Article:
Rebekah Vardy v Coleen Rooney: WAGs war and the law – Part 4

The dispute between Rebekah Vardy and Coleen Rooney has highlighted a number of important legal considerations. In this part four of our series on the ongoing legal battle between the WAGs, we will discuss Mrs Vardy’s application to strike out parts of Mrs Rooney’s witness statement.

Mrs Rooney’s witness statement ran to 300 paragraphs, covering 61 pages. Mrs Vardy made an application to strike out 111 whole paragraphs and parts of a further 16 paragraphs on the basis that they consisted of (1) a recitation of or commentary on documents in the trial bundle; and (2) irrelevant, hearsay or unpleaded material (including material that had been previously struck out of Mrs Rooney’s defence).

Witness evidence plays a key role in litigation, and it is important that any statements are compliant with the court rules. As this case shows, if you fail to follow the rules, you can expect (sometimes large) parts of your witness evidence to be struck out by the court.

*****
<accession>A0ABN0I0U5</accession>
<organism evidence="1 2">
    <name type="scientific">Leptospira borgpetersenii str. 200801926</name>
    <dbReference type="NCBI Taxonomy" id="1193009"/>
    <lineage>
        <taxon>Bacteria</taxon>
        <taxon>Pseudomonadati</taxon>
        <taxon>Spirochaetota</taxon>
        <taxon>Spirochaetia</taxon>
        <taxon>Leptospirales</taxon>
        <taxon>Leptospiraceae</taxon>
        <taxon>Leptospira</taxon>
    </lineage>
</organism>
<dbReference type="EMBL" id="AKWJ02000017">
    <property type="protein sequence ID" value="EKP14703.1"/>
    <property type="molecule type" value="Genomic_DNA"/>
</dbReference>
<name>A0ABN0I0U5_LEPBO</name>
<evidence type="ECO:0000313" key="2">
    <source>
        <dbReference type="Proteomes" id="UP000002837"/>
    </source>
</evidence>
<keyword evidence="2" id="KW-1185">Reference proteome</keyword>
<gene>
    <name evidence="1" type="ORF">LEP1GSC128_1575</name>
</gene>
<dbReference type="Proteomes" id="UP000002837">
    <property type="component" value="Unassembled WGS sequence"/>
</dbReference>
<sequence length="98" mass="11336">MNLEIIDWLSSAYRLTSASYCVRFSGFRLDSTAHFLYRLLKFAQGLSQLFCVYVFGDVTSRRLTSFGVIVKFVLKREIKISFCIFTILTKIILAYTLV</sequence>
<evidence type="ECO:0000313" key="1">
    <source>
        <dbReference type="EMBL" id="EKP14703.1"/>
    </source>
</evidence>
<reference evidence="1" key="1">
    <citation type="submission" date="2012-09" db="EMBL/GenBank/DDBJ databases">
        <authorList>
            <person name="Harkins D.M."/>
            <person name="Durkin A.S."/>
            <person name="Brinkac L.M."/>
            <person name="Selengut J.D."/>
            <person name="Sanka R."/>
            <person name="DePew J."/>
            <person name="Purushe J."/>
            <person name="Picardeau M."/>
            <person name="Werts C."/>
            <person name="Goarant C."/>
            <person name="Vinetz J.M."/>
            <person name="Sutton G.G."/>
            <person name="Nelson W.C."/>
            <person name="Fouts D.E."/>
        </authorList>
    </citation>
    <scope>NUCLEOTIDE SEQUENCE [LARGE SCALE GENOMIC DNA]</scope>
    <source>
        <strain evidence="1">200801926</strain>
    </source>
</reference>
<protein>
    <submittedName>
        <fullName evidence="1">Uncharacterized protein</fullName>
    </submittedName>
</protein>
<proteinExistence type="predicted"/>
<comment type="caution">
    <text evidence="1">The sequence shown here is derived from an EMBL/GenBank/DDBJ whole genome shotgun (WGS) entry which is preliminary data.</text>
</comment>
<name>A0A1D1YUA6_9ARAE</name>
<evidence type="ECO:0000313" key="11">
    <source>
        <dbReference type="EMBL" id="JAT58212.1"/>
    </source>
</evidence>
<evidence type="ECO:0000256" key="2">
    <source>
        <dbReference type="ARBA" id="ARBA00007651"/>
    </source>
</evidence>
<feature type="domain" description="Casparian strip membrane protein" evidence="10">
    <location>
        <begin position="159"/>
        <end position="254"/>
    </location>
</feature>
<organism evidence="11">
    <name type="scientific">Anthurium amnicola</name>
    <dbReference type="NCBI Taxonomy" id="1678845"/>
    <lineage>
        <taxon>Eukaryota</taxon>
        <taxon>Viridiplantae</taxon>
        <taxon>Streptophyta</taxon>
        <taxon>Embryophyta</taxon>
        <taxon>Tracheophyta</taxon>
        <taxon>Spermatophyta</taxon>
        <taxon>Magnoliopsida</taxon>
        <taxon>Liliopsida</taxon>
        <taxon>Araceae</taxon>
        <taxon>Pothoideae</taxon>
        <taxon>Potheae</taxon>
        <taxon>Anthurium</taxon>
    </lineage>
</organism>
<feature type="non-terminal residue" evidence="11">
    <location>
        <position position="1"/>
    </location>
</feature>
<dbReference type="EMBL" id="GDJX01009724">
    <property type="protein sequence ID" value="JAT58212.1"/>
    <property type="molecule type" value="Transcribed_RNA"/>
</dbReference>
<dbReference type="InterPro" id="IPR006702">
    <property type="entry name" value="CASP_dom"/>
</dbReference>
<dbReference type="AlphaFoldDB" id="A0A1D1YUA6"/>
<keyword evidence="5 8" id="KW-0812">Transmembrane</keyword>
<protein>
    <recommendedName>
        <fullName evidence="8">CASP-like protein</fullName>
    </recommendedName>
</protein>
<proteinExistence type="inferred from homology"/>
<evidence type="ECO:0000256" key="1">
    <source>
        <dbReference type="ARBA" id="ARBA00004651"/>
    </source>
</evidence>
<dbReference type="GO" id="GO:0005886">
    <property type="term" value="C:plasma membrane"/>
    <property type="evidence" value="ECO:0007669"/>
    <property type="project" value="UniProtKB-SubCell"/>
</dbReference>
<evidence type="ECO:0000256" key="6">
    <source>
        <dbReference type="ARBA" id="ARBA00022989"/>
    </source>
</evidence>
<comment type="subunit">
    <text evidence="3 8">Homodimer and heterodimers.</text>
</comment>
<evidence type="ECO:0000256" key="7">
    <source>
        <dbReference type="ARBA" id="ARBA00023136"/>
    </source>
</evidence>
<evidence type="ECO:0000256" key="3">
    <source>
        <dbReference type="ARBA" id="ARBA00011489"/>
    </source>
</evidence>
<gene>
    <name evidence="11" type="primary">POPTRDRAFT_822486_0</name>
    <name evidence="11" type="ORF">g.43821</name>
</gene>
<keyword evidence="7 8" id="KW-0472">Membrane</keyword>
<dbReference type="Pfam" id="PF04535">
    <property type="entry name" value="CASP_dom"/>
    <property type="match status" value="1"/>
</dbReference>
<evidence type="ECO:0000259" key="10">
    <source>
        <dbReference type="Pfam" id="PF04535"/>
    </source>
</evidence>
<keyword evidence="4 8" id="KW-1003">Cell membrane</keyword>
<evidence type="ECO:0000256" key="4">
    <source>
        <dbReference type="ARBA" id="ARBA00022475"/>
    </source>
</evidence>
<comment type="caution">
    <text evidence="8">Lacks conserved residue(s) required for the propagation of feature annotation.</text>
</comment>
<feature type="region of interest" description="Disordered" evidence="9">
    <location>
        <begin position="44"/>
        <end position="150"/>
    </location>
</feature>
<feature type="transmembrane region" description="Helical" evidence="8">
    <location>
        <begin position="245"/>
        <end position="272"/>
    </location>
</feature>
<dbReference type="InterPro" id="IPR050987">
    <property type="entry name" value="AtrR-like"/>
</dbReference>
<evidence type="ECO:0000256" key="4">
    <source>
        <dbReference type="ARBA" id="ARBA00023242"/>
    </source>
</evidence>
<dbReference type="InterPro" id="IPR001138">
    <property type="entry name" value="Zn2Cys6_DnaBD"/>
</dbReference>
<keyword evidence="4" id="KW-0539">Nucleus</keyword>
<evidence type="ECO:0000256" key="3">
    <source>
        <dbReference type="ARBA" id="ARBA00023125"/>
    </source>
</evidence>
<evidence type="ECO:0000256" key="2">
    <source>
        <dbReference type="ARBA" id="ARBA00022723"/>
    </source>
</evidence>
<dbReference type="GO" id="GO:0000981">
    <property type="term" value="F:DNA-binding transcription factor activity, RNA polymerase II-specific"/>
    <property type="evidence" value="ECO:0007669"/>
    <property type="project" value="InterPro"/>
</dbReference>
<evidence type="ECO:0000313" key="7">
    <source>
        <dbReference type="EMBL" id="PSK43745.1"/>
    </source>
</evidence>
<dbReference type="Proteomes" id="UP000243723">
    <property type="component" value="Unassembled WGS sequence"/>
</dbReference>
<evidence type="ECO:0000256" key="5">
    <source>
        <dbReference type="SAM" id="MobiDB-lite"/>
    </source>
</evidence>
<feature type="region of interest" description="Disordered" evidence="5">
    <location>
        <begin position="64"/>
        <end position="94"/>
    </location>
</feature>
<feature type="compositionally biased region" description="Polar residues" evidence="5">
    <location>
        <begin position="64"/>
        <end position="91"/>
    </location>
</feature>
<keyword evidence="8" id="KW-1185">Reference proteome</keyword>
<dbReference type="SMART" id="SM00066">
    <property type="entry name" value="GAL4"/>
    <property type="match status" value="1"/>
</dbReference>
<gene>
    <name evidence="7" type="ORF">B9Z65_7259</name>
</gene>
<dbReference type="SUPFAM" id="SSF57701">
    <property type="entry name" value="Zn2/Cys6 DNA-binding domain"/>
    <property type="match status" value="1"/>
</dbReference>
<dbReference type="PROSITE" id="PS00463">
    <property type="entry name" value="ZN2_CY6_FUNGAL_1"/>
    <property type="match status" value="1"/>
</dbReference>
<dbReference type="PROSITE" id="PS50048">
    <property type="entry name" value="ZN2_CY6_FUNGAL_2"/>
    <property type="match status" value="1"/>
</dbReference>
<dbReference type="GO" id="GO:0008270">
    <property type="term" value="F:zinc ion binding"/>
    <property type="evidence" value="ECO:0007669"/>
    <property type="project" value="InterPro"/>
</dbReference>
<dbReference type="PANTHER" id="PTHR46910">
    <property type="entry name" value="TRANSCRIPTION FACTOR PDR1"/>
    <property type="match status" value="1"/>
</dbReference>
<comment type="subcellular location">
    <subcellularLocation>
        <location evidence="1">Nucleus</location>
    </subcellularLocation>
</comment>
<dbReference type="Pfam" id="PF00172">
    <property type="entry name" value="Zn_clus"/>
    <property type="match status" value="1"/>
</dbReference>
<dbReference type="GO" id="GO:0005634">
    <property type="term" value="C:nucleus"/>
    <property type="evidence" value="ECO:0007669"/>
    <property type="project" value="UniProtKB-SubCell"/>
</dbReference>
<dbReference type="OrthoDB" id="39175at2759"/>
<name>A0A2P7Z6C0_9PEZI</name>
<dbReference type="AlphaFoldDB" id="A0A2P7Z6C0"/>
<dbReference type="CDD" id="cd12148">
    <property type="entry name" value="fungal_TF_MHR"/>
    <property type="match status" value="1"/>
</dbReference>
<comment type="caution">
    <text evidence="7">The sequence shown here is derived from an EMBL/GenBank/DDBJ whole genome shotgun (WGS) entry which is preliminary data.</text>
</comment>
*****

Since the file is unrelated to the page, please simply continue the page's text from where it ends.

What should a witness statement include?

CPR 32.4(1) provides: “a witness statement is a written statement signed by a person which contains the evidence which that person would be allowed to give orally”.

There is further guidance in the Queen’s Bench Guide 2022, which states at paragraph 10.60 that the following matters should be borne in mind when making a witness statement:

    1. “A witness statement must contain the truth, the whole truth and nothing but the truth on the issues it covers;
    1. Those issues should consist only of the issues on which the party serving the witness statement wishes that witness to give evidence in chief and should not include commentary on the trial bundle or other matters which may arise during the trial or may have arisen during the proceedings;
    1. A witness statement should be as concise as the circumstances allow; inadmissible or irrelevant material should not be included. An application may be made by an opposing party to strike out inadmissible or irrelevant material…” (Emphasis added.)

Paragraphs reciting disclosure and / or containing commentary or submissions